Poland: Warsaw (Nov. 8-10)

Stare Miasto in Warsaw. Photo credit: Bitcoin Examiner

Stare Miasto in Warsaw. Photo credit: Bitcoin Examiner

We arrived in Warsaw late at night and basically made our way to the boondocks for this hostel in the middle of nowhere called Hostel Krokodyl. We had made our reservations at the last minute and were unable to get any of the better-located hostels. After dropping off our stuff at the hostel, we went to the hostel we would be staying in the following night, Hostel Oki Doki, where we thought we might run into some friends from our hostel in Krakow. We didn’t, but after a beer each, Josh and I headed to another Pijalnia Wódki (the shot bar we went to in Krakow) for a couple of drinks before heading back to the hostel.

The next morning, we moved our stuff over to Oki Doki and went for lunch at a really nice restaurant called Aioli. Poland is pretty cheap, and even though it was a pretty hip place, I was able to get a shrimp salad, a soda, a mojito and dessert for about $18.

Inside Aioli. Photo credit: Taste Affair

Inside Aioli. Photo credit: Taste Affair

Josh and I explored Old Town and New Town for a bit, stopping to grab a waffle and meeting a middle-aged American couple who were living in Italy. I was a little embarrassed because they started talking to us after eavesdropping on my criticism of the GOP, and I think they were quite moderate voters… Probably should just shut my mouth after that but midterm results were fresh on my mind.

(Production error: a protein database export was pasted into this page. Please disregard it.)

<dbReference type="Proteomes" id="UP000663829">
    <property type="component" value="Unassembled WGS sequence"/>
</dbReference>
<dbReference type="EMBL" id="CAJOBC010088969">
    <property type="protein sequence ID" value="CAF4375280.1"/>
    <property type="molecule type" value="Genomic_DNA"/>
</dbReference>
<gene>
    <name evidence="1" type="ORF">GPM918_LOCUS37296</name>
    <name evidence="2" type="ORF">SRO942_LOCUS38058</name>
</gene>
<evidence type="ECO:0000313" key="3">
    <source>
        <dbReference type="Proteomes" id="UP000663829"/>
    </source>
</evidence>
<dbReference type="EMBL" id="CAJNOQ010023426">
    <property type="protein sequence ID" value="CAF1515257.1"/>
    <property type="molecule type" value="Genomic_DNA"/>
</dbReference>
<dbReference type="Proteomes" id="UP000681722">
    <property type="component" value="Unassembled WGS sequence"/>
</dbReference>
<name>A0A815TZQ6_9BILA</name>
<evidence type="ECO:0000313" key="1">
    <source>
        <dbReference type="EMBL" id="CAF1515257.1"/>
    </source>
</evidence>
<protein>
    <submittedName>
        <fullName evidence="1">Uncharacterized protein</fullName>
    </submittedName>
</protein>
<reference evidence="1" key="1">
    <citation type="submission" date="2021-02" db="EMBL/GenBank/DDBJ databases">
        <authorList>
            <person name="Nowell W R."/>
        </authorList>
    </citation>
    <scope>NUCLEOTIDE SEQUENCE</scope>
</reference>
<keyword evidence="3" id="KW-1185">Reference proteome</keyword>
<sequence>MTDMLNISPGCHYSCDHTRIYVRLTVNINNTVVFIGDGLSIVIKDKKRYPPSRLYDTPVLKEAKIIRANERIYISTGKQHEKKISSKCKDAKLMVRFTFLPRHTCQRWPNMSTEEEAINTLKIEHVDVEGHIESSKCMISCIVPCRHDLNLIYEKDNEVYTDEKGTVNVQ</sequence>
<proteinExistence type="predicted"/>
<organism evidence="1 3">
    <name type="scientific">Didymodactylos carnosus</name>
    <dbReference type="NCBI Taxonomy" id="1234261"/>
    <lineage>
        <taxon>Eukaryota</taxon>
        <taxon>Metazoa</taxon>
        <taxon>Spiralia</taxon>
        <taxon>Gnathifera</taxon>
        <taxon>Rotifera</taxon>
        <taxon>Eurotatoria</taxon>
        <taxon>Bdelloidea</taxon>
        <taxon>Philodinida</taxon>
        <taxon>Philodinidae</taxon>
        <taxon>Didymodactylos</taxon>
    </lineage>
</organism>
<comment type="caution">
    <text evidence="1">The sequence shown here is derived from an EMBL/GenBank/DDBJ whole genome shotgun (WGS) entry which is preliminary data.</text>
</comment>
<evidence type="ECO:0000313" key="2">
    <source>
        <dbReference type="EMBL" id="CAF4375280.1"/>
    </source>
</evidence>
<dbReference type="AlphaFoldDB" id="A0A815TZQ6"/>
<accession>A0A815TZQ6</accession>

Josh was feeling sick, so after a short while walking around, we went back to the hostel to relax for a bit.

When I had first gotten into Warsaw, my Facebook reminded me that a friend I had met in Marseille lived in Warsaw, so I sent him a message and arranged for him to meet up with me and Josh for dinner. Karol knew a lot about Polish history and the city and gave us some insight into the political climate of the country.

After dinner, Josh and I went to the hostel for an early night, although I was kept up for hours by a couple of loud snorers in the room. I would periodically cough really loud to get them to stop momentarily, but it was never enough. Snoring dormmates are one of the major backpacker struggles.

Josh left early the next morning to head back to London, saying goodbye after 20 days meeting up in five countries throughout the summer. I slept in a little bit and grabbed the cheapest breakfast at Aioli – $3 for a fancy salmon on brioche with rocket, yogurt and a cappuccino (gotta love Polish prices).